By Jeffrey Fleishman; reviewed by Jeannette Hartman
First, the murderer targets architects, the celebrity architects who shape and define the face of the city.
Secondly, the murderer is investigating the L.A.P.D. detective as intensely as he is investigating the crimes. The main difference is that the murderer knows who to look for; the detective doesn’t initially.
The detective of the title is Sam Carver. The possessive “my” belongs to Dylan Cross, a talented architect, a woman who feels scorned by her professional colleagues and a serial killer.
On the opening pages, Dylan cuts the throat of architect Michael J. Gallagher on a seedy block in downtown. She lets his body fall to the sidewalk and vanishes in the darkness.
“A murder’s a story with an end, but you have to find the beginning,” Carver tells Gallagher’s ex-wife.
Carver drives a battered late 1980s Porsche, lives in a renovated 1920s Italianate building catty-corner from the Biltmore Hotel, where the Black Dahlia was last seen alive in 1947. He drinks at a bar called the Little Easy. He stares from his windows down at a pile of trash and treasurers a homeless woman organizes across the street. He randomly brings her tea and Scotch or a $10 bill.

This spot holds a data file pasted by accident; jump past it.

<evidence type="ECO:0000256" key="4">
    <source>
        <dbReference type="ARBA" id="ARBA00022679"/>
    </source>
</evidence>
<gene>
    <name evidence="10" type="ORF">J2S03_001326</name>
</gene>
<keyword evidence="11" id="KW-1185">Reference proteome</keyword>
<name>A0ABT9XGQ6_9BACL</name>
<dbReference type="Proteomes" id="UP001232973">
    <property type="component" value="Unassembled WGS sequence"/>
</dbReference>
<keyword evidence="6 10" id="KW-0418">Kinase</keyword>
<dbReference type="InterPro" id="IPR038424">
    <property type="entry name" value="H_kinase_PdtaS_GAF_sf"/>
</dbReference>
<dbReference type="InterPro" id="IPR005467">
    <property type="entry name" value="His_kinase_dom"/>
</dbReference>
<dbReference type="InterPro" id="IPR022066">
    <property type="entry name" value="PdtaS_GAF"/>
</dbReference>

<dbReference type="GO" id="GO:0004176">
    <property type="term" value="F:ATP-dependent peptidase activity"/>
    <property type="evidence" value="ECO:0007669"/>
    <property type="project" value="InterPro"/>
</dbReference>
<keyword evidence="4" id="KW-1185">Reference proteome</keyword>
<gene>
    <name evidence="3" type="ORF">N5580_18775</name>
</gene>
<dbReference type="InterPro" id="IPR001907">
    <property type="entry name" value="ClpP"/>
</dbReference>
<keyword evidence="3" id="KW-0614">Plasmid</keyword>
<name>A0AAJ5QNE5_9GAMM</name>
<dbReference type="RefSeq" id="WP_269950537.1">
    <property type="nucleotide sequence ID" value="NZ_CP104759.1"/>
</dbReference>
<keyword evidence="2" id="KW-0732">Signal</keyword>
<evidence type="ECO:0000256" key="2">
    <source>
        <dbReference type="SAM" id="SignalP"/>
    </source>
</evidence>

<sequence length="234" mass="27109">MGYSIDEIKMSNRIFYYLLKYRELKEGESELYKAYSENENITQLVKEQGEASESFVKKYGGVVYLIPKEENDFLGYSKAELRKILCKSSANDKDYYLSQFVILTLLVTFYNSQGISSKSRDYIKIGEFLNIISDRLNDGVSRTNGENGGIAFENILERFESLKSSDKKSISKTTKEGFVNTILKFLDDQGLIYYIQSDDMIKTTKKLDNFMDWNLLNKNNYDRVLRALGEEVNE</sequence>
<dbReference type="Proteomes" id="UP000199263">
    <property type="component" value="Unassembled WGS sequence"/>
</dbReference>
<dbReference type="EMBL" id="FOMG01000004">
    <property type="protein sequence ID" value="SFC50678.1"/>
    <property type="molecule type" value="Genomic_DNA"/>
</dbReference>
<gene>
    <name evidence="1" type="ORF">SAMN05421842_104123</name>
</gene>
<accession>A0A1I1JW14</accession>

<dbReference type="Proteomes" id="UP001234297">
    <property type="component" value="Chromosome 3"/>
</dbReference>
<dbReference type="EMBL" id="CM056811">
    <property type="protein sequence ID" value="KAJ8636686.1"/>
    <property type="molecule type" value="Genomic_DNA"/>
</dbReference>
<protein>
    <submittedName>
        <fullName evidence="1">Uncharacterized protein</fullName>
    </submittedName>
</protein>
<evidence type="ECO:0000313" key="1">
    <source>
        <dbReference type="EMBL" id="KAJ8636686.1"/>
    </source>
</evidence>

Author Jeffrey Fleishman, a reporter and editor at the Los Angeles Times, is no Raymond Chandler, but he does have a feel for L.A. His brisk vignettes bring the city to life: the long lines at Egg Slut in the Grand Central Market, urine-scented stairs leading up to the Water Court on Olive Street, the toy-like Angels Flight funicular running tween Hill and Olive streets, and the liquid curves of Disney Hall.
The nearly romantic pas de deux between murderer and detective is intriguing. When Carver goes to crimes scenes, Dylan hacks into his computer and reads his diary. She knows his memories and regrets as no one else in his life does. As Carver picks up clues and evidence, he fills in a portrait of Dylan with more sympathy than cops usually give killers.
While this is an enjoyable book to read, it tests a reader’s credulity. Dylan is clearly a sociopath; it’s hard to believe a romance could ever exist between her and any rational man, much less a detective investigating the bloody results of her obsessions.
This book was followed by LAST DANCE, which takes Carver into a new investigation with Dylan drifting on the margins.